Suva, So Good

, , , , , , | Hopeless | January 21, 2018

This story takes place over 40 years ago, when I was four. Even though I was so young, I remember it vividly. My parents owned a tobacco farm. This was back when private farmers were allowed to grow tobacco commercially. They’re not, anymore, and the farm is now apples and kiwifruit.

During the harvest, most of the picking was done by workers from Fiji, big men who would come to New Zealand and work impossibly long hours in the fields, earning every cent they could. Their money would be sent home, saved carefully, and made to last until they returned the following year.

In the small town where I grew up, there were no people of any colour, not even Māori (native New Zealanders), so my sister and I had never seen black people before. The workers were huge, ebony-black men with big shaggy afros and deep, booming voices. The first time we met them we screamed and ran away crying. Our parents were mortified. They tried everything they could to stop us being afraid of the workers and to get us to interact with them more positively, but nothing worked.

The workers were more sad than offended. They loved children and missed their own dreadfully.

One day I wandered away from my mother in the tobacco field. Those fields were vast spaces, with tobacco plants in long, long rows, taller than I was. Soon, I was hopelessly lost. My family panicked, but it was one of the Fijians who had the bright idea of climbing onto the roof of one of the sheds so he could look down on the fields. It didn’t take him long to spot me, and he ran towards me.

I was hiding under a tobacco plant, crying. As he got closer, he slowed down and hid behind a plant, too. Of course, as he was so huge, I could see him, and I was scared. I slowly peeked out… and so did he. Then, he let out a gasp and a squeal and hid again. This went on for a few minutes; both of us peeking out and hiding again when we saw each other. I started to giggle and walked shyly out from behind the plant. He jumped to his feet and ran off down the row in a cartoon-like fashion, his arms and legs going in all directions, letting out the same high-pitched squeal. Of course, I ran after him, laughing all the way… and we ran right back to my parents, who were by that stage almost hysterical.

I soon learned that all the workers had the same comic, zany sense of humour where kids were involved, and that they loved to play as much as we did. My sister and I became fast friends with them; in fact, we were probably pains in their a**es, because we kept wanting to play with them while they were picking.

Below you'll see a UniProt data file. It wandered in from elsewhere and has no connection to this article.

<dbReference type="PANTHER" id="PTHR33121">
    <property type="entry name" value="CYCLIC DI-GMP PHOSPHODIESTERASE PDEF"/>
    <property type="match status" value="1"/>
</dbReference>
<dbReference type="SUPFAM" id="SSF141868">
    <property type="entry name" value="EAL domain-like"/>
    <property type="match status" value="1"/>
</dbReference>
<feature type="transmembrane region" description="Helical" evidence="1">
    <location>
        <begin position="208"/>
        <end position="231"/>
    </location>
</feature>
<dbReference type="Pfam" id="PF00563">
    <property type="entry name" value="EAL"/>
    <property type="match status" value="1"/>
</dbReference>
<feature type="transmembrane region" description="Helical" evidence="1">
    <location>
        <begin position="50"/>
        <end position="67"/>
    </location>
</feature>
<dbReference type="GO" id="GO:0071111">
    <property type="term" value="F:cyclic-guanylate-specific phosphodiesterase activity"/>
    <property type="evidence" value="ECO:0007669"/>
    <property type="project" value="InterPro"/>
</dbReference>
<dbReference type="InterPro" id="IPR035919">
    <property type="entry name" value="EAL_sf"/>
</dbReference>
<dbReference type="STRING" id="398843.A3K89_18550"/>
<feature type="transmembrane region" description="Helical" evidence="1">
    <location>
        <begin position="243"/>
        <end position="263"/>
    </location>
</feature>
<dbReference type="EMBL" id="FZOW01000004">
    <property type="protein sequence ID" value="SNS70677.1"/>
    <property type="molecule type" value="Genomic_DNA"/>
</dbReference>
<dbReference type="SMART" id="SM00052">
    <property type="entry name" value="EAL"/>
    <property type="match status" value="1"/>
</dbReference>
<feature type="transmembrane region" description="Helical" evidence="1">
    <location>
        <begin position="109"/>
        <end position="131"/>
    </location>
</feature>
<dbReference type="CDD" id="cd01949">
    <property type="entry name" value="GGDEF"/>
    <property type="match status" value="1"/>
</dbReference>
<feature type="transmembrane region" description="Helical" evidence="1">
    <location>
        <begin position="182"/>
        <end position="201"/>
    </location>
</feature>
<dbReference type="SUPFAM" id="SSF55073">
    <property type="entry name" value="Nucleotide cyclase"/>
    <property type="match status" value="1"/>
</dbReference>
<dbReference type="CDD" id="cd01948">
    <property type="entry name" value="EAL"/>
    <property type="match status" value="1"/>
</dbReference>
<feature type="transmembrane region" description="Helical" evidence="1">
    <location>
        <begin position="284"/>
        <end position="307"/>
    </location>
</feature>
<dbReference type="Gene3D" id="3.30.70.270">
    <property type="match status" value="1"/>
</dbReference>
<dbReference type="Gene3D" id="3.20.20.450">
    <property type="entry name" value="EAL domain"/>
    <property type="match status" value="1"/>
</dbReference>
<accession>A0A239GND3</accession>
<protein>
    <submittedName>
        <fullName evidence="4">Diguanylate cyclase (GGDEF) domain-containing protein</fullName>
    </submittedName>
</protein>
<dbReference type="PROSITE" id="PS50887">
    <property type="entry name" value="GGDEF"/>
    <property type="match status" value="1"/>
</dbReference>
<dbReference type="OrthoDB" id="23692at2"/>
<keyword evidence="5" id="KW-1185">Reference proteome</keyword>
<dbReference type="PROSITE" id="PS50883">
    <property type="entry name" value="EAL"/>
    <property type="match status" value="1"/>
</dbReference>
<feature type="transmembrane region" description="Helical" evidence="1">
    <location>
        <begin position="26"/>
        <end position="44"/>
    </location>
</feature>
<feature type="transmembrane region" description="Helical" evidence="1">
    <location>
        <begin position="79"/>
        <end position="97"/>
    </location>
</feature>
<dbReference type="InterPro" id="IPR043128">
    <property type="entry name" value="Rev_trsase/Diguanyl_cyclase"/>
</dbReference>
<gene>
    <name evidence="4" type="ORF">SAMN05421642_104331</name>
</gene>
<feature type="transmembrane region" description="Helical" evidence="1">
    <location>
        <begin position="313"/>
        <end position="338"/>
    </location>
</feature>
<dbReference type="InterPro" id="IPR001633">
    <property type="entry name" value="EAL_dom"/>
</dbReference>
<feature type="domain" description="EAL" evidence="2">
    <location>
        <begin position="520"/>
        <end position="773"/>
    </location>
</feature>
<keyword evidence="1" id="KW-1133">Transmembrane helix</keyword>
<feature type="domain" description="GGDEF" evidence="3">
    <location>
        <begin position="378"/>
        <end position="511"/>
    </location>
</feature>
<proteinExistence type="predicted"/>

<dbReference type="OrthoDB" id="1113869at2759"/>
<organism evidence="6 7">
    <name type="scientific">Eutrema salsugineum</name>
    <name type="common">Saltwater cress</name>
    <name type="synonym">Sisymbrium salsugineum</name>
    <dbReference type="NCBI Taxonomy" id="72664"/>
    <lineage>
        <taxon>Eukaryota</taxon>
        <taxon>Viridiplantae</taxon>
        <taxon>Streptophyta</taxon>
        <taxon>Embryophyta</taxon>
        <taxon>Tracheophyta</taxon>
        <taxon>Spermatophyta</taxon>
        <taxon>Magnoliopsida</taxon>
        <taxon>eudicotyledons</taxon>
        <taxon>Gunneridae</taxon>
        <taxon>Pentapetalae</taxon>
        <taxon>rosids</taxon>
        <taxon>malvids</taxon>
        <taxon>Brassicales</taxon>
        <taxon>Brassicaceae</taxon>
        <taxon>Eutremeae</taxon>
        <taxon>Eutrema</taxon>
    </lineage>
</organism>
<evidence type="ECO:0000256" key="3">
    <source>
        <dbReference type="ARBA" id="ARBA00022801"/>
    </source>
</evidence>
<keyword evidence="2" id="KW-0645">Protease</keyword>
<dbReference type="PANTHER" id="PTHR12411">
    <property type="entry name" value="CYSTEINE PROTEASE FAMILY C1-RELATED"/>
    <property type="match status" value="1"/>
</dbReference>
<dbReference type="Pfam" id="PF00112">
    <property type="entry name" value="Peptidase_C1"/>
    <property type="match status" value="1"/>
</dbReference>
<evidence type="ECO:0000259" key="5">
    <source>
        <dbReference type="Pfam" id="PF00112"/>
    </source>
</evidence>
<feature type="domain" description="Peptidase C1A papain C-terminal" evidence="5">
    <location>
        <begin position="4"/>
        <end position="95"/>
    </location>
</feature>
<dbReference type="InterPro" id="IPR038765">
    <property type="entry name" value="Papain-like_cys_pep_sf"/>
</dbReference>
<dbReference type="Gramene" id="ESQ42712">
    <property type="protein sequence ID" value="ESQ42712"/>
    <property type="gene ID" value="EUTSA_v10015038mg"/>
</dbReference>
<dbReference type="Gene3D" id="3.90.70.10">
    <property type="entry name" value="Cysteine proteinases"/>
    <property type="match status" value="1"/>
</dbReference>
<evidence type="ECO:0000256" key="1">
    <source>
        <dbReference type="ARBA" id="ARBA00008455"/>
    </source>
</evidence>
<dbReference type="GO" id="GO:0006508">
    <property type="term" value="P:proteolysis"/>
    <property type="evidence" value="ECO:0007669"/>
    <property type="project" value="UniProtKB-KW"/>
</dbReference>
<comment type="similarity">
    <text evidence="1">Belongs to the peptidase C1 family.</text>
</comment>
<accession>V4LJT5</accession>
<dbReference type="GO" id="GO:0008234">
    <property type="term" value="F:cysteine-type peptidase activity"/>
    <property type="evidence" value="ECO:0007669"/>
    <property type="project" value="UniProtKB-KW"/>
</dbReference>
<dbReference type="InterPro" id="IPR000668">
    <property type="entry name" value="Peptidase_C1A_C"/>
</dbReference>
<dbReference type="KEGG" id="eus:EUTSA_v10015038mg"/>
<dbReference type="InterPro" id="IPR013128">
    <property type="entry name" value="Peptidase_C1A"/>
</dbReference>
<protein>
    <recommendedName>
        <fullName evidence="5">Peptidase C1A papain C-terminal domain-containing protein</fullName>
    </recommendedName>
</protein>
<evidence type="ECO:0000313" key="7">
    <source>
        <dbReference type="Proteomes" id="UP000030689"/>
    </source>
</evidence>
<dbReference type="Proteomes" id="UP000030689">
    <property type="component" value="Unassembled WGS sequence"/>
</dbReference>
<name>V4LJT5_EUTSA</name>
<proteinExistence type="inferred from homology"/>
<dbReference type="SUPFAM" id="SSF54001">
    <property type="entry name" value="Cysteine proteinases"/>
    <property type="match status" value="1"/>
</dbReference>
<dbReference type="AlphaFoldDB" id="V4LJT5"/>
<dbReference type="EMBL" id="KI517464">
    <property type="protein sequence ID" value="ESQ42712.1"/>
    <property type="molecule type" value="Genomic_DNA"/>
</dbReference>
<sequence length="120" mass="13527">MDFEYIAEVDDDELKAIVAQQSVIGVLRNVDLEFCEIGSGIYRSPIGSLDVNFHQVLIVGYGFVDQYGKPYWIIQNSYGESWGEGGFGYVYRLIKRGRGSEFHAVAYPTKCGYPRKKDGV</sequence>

Most of us grow up and learn that racism is a terrible thing. I was lucky in that I learned it very early on, and I have never, ever been able to tolerate the notion that someone is less, or more, because of skin colour. I have always been grateful to my first Fijian buddy for teaching me this incredibly valuable lesson.

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Their Cold Heart Is In Need Of Some Heating

, , , , , , , | Working | January 19, 2018

(I work in an office with two coworkers. [Coworker #1] is a nightmare to work with. She constantly needs nudging, telling, reminding, you name it, about her tasks. One afternoon on a freezing day, the phone rings.)

Me: “Thank you for calling [Business]. How can I help you?”

Elderly Woman: “Oh. Is that not [Nationwide Gas Supplier]?”

Me: “No, I’m sorry; it’s [Business]. What number did you dial?”

Elderly Woman: “Oh. I’ve been trying to find their number for a while, and it’s so cold here. I put it down somewhere. Hang on… It was [number].”

Me: “I’m very sorry, but our number’s [number with one digit different]. It’s very similar.”

Elderly Woman: *sounds like she’s about to cry* “I see. Okay. I’ll try again. Thank you so much.”

Me: “No problem; goodbye.”

(Twenty seconds later, the phone rings.)

Me: “Thank you for calling [Business]. How can I help?”

Elderly Woman: “Hello, dear, I can’t get my boiler working. Would you send someone, please?”

Me: “Hello again, madam. This is [My Name] at [Business]. We spoke a minute ago? Did you misdial again?”

Elderly Woman: “Well, I thought I did it right.” *starts dialing the number with me still on the line* “There’s zero…” *presses zero for about five seconds* “And eight…” *presses eight for a few seconds* “And—”

Me: “Madam? I’m sorry, I’m still on the line so it won’t work; plus, when you do redial, you only need to tap the numbers, not hold them down for so long.”

Elderly Woman: “Ah, I see. Okay. I just tap the numbers and it’ll work.”

Me: “Yes, it should do. Good luck!”

(We say our goodbyes, hang up, and then twenty seconds later, the phone rings.)

Me: “Thank you for calling [Business]. How can I help?”

Elderly Woman: “Oh, hello again, dear. I seem to be struggling here, don’t I? I’m so sorry to trouble you again. I’ll just go and—”

Me: “Hello again. No, don’t worry; it’s fine. Did you say your boiler was broken before?”